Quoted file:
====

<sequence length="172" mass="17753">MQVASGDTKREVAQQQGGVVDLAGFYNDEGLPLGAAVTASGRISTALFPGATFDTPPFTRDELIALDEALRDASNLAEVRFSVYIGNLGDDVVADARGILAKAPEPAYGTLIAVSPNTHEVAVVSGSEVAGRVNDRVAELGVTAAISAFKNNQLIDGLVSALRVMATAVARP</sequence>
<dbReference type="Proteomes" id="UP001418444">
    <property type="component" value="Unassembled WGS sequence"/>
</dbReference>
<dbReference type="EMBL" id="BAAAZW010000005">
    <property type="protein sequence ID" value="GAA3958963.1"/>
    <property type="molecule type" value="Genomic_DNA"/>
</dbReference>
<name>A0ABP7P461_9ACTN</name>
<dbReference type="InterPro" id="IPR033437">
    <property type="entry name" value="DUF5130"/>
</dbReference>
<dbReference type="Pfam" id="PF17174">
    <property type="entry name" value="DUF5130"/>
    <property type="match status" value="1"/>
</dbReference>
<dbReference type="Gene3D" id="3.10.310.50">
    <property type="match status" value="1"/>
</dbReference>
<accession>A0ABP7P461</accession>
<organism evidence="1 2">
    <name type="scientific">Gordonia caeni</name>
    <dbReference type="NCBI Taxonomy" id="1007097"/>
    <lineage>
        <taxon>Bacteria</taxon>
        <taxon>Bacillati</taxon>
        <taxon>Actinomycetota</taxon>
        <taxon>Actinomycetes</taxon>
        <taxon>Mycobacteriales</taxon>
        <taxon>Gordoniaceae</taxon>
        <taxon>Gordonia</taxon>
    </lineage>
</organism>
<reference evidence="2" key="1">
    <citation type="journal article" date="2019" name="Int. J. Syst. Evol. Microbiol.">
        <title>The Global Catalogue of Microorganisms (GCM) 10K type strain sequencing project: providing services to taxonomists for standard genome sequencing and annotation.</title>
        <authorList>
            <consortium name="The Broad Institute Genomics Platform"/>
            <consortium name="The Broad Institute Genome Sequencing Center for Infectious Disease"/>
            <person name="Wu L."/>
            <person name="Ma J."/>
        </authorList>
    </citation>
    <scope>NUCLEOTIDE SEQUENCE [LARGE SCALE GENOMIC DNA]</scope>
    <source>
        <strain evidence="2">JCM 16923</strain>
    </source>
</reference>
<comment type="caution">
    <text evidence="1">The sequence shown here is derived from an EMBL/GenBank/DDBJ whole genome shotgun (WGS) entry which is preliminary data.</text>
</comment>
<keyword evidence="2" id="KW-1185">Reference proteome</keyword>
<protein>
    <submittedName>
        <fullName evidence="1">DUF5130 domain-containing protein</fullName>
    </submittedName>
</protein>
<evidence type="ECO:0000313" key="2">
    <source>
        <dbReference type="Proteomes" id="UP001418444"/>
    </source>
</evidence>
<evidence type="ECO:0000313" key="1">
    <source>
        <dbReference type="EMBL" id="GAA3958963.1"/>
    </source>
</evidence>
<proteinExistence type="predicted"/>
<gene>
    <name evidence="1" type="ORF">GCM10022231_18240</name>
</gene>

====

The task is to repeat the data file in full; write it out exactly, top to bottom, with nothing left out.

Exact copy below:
<sequence length="172" mass="17753">MQVASGDTKREVAQQQGGVVDLAGFYNDEGLPLGAAVTASGRISTALFPGATFDTPPFTRDELIALDEALRDASNLAEVRFSVYIGNLGDDVVADARGILAKAPEPAYGTLIAVSPNTHEVAVVSGSEVAGRVNDRVAELGVTAAISAFKNNQLIDGLVSALRVMATAVARP</sequence>
<dbReference type="Proteomes" id="UP001418444">
    <property type="component" value="Unassembled WGS sequence"/>
</dbReference>
<dbReference type="EMBL" id="BAAAZW010000005">
    <property type="protein sequence ID" value="GAA3958963.1"/>
    <property type="molecule type" value="Genomic_DNA"/>
</dbReference>
<name>A0ABP7P461_9ACTN</name>
<dbReference type="InterPro" id="IPR033437">
    <property type="entry name" value="DUF5130"/>
</dbReference>
<dbReference type="Pfam" id="PF17174">
    <property type="entry name" value="DUF5130"/>
    <property type="match status" value="1"/>
</dbReference>
<dbReference type="Gene3D" id="3.10.310.50">
    <property type="match status" value="1"/>
</dbReference>
<accession>A0ABP7P461</accession>
<organism evidence="1 2">
    <name type="scientific">Gordonia caeni</name>
    <dbReference type="NCBI Taxonomy" id="1007097"/>
    <lineage>
        <taxon>Bacteria</taxon>
        <taxon>Bacillati</taxon>
        <taxon>Actinomycetota</taxon>
        <taxon>Actinomycetes</taxon>
        <taxon>Mycobacteriales</taxon>
        <taxon>Gordoniaceae</taxon>
        <taxon>Gordonia</taxon>
    </lineage>
</organism>
<reference evidence="2" key="1">
    <citation type="journal article" date="2019" name="Int. J. Syst. Evol. Microbiol.">
        <title>The Global Catalogue of Microorganisms (GCM) 10K type strain sequencing project: providing services to taxonomists for standard genome sequencing and annotation.</title>
        <authorList>
            <consortium name="The Broad Institute Genomics Platform"/>
            <consortium name="The Broad Institute Genome Sequencing Center for Infectious Disease"/>
            <person name="Wu L."/>
            <person name="Ma J."/>
        </authorList>
    </citation>
    <scope>NUCLEOTIDE SEQUENCE [LARGE SCALE GENOMIC DNA]</scope>
    <source>
        <strain evidence="2">JCM 16923</strain>
    </source>
</reference>
<comment type="caution">
    <text evidence="1">The sequence shown here is derived from an EMBL/GenBank/DDBJ whole genome shotgun (WGS) entry which is preliminary data.</text>
</comment>
<keyword evidence="2" id="KW-1185">Reference proteome</keyword>
<protein>
    <submittedName>
        <fullName evidence="1">DUF5130 domain-containing protein</fullName>
    </submittedName>
</protein>
<evidence type="ECO:0000313" key="2">
    <source>
        <dbReference type="Proteomes" id="UP001418444"/>
    </source>
</evidence>
<evidence type="ECO:0000313" key="1">
    <source>
        <dbReference type="EMBL" id="GAA3958963.1"/>
    </source>
</evidence>
<proteinExistence type="predicted"/>
<gene>
    <name evidence="1" type="ORF">GCM10022231_18240</name>
</gene>